Today’s post is an interview with Peter Corbett, the founder and CEO of iStrategyLabs, a digital agency that develops solutions to clients’ challenges and brings them to life in the online and offline world.
Corbett’s worked with brands like Facebook, Nickelodeon, NBC, Coca-Cola and more. He’s learned how to build meaningful relationships and become a valuable problem-solver for his clients. Now, he’s teaching The Entrepreneur’s Guide to Pitching Clients and Getting Sales right here on CreativeLive.
Today, I had the opportunity to sit down and chat with Corbett about what he’s learned from pitching and closing deals with some of the most recognizable brands of our time.
We talk about how to find the right clients, how to approach with confidence, and why your best selling tool is constantly investing in yourself and building your core skills. We also preview Corbett’s pitching tactics that can be applied to clients of any size, in any industry.
Here’s my interview with Peter Corbett:
Ryan: Can you tell me a bit about yourself, iStrategyLabs, and some of the clients you’ve worked with?
Peter: “Sure. I began programming at age 9, became a designer at 12, concert producer and b-schooler in college, TV producer and am now an ad agency strategist at iStrategyLabs where we help clients like Facebook, Microsoft, NASDAQ, Audi, Hilton (and more) create immersive digital & physical experiences.”
“Our team of designers, developers, marketers and makers build everything from apps, to connected devices, to wildly creative campaigns that reach audiences globally.”
“Whether we’re creating devices to connect fans and celebrities for Facebook, inventing an internet-controlled arcade game for Nickelodeon‘s SpongeBob, or creating live streaming interactive games for MillerCoors, we’re constantly pushing the boundaries of what’s possible.”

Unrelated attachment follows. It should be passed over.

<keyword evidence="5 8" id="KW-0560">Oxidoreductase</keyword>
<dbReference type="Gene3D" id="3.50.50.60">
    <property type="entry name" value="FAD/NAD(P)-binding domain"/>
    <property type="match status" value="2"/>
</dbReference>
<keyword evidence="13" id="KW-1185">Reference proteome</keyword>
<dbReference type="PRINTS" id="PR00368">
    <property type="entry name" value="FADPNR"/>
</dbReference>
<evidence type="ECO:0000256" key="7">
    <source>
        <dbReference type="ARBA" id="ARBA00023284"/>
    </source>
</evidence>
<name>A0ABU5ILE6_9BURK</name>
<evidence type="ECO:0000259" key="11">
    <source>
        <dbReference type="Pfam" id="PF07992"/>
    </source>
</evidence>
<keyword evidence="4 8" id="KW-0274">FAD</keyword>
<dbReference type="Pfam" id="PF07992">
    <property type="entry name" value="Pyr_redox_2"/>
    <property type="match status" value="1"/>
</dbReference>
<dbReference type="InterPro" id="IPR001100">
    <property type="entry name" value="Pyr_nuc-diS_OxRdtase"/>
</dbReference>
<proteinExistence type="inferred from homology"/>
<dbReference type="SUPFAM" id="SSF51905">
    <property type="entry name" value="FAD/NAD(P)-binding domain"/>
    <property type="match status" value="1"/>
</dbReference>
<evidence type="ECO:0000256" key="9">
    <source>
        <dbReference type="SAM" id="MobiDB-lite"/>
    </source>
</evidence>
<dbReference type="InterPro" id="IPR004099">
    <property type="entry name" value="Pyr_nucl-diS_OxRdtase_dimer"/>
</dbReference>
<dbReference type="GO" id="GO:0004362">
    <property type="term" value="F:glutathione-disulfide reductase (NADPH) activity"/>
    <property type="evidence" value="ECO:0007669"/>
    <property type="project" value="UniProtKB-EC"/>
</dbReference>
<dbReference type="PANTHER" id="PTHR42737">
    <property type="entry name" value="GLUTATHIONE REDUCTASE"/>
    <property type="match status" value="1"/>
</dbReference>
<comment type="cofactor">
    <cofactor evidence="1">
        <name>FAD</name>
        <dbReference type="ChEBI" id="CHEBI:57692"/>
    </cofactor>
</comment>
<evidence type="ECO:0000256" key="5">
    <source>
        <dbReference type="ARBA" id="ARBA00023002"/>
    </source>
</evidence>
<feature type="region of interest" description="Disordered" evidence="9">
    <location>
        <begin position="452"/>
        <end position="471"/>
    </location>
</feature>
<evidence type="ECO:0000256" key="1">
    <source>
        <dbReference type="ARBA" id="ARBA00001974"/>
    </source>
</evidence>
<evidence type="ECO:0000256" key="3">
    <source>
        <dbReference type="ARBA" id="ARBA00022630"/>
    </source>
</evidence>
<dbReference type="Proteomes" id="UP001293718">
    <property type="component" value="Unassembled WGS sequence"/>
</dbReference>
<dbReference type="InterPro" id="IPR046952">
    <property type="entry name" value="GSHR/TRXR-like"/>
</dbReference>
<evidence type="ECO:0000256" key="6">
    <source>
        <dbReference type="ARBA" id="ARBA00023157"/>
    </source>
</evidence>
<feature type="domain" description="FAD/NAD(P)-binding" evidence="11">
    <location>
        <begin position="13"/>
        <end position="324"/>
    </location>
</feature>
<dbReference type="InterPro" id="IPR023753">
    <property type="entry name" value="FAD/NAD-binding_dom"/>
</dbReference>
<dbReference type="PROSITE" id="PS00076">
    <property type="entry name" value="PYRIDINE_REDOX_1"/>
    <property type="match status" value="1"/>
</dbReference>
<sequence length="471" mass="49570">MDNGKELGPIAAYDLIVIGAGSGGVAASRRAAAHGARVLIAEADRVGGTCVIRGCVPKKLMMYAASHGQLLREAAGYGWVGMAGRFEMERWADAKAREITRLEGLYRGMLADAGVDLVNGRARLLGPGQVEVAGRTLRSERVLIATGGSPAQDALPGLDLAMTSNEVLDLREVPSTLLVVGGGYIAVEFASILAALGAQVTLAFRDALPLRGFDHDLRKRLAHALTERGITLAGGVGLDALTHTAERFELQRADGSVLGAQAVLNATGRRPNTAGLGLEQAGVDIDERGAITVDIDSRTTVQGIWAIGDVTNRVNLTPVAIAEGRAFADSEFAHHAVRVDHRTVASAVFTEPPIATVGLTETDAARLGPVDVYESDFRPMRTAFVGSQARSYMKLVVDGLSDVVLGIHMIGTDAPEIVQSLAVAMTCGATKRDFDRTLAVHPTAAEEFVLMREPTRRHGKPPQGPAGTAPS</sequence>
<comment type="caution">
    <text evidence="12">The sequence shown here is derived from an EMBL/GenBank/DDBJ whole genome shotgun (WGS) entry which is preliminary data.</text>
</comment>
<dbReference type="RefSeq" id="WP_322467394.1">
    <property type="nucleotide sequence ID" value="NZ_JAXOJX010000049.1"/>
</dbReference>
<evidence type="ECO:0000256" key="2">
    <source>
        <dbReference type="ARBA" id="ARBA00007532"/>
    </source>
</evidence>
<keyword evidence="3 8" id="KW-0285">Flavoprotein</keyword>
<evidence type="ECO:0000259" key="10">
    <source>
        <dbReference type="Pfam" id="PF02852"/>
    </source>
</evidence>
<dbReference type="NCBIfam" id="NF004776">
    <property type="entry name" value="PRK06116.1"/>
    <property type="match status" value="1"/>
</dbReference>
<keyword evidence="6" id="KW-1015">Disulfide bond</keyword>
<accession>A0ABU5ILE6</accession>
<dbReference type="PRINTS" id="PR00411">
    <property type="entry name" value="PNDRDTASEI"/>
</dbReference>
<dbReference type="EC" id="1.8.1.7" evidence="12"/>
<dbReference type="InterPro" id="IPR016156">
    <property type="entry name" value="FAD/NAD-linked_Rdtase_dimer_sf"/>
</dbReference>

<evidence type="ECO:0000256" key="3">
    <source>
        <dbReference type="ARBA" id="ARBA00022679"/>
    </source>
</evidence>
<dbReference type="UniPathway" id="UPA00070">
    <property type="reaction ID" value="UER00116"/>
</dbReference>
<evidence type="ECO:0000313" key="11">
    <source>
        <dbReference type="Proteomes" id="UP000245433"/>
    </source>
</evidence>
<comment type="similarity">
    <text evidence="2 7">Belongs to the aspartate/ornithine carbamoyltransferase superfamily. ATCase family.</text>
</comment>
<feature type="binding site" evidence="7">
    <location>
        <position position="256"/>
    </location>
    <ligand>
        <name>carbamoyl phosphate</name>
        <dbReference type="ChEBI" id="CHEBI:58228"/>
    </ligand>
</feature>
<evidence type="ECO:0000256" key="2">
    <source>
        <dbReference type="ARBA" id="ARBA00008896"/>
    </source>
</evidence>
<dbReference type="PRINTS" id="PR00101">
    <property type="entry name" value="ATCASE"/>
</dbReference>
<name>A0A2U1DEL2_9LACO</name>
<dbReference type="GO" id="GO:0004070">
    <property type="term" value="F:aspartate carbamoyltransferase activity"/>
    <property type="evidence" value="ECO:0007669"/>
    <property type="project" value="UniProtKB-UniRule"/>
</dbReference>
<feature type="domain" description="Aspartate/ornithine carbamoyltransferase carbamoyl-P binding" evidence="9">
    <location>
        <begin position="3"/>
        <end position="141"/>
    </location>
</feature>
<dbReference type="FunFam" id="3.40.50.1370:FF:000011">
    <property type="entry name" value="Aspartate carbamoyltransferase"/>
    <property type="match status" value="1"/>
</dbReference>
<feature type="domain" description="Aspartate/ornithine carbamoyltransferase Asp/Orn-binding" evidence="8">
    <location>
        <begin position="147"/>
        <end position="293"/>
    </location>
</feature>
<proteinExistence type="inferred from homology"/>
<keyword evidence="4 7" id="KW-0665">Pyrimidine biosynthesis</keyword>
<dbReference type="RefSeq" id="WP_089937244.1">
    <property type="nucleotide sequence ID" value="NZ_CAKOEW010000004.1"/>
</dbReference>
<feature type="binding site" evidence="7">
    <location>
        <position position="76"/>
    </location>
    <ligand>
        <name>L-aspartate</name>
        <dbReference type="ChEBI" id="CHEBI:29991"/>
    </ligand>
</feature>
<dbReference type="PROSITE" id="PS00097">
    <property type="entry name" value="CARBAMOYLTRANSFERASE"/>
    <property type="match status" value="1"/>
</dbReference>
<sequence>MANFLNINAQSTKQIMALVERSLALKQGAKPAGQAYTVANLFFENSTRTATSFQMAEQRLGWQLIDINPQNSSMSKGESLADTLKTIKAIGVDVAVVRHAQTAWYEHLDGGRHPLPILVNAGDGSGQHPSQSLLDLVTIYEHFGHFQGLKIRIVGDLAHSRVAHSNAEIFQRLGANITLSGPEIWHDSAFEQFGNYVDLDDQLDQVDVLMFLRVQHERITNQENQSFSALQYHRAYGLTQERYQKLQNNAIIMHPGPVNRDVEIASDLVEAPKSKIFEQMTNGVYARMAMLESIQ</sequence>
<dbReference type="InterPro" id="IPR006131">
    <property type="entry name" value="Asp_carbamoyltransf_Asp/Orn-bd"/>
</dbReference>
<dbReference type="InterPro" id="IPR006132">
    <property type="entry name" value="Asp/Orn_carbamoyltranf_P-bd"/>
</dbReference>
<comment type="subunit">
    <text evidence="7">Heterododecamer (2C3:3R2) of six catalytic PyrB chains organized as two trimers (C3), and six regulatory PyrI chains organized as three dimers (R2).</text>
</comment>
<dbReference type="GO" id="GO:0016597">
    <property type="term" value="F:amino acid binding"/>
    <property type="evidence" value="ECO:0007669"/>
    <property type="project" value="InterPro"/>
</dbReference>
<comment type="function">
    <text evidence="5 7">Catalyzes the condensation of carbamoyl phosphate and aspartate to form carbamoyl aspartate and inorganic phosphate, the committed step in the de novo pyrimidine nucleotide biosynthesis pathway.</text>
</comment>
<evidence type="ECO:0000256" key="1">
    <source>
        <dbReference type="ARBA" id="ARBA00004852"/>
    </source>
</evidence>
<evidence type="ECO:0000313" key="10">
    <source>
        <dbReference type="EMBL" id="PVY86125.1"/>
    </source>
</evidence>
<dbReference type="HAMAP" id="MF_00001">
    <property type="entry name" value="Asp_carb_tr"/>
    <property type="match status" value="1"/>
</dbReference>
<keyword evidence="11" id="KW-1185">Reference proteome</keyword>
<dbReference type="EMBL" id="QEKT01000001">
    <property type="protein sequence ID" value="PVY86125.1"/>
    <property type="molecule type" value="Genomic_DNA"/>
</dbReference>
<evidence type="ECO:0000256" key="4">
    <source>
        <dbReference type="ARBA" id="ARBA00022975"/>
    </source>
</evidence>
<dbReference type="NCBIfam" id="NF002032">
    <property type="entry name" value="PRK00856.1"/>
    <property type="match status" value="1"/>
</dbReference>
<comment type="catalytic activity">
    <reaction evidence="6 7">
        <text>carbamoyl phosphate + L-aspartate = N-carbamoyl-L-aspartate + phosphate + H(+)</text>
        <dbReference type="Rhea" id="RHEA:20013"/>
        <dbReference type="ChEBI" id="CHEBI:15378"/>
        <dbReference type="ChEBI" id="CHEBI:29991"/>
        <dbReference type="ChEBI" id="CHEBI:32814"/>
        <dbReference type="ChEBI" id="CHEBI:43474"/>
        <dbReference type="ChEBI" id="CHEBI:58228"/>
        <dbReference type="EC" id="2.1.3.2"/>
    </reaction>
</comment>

Ryan: What are just a few of the pitching lessons you’ve learned from your experience working with brands like Facebook, Nickelodeon and NBC?
Peter: “Wow how do I capture it all in just a blog post? [Good thing I’m teaching a class on pitching]. I’ll start with the fact that I’ve learned that it takes a really long time to gain the confidence of companies this size, and to get a deal done that’s going to work for both parties.”
“Small agencies and freelancers are super fast, but bigger clients aren’t always able to jump on a hot new idea as fast as you can propose it. So, it takes a lot of patience.”
“It also takes real fortitude to stand by your ideas, pitch them hard, stick with them if you think they’re right, and finally, know when to stop fighting for something if it’s just not going to happen.”
“I’ll say one more thing on this topic: I don’t think there’s anything different from working with a large brand on a big budget campaign vs. a little company on a small budget campaign.”
“If the concept works and you deliver, both parties will be super happy. If it doesn’t work, both will be disappointed. It’s just a difference in the scale of the teams you’ll work with that will be the real difference. It comes down to human relationships one-on-one, so if you’re good at nurturing and managing those, you’ll do great in business for yourself.”
Ryan: What advice would you give to an entrepreneur who’s just getting started in business, and looking to land their first paying clients?
Peter: “I’d recommend not selling.”
“I know that sounds crazy, but you shouldn’t be looking at people as big bags of money walking around. Just listen, and see if there’s a problem you can help that person solve. If there is, let them know, and if there’s an amount of money they’re willing to part with in order to solve that problem then it’s yours for the taking.”
“Position yourself as a problem solver and the world will come to you with their problems. Choose problems that are profitable to solve!”
Ryan: What advice would you give to an entrepreneur who already has an established business, but wants to start working with higher profile clients & name brands?
Peter: “You have to invest in upgrading yourself, your people and your work quality. Every single damn day.”
“If you don’t, you won’t become increasingly valuable and you won’t be able to command higher prices from higher profile clients.”
“Do great work. Every day. That’s the key. Most everything else can follow from there.”
For much more on how to pitch yourself and win the clients you want for your business, join The Entrepreneur’s Guide to Pitching Clients and Getting Sales with Peter Corbett.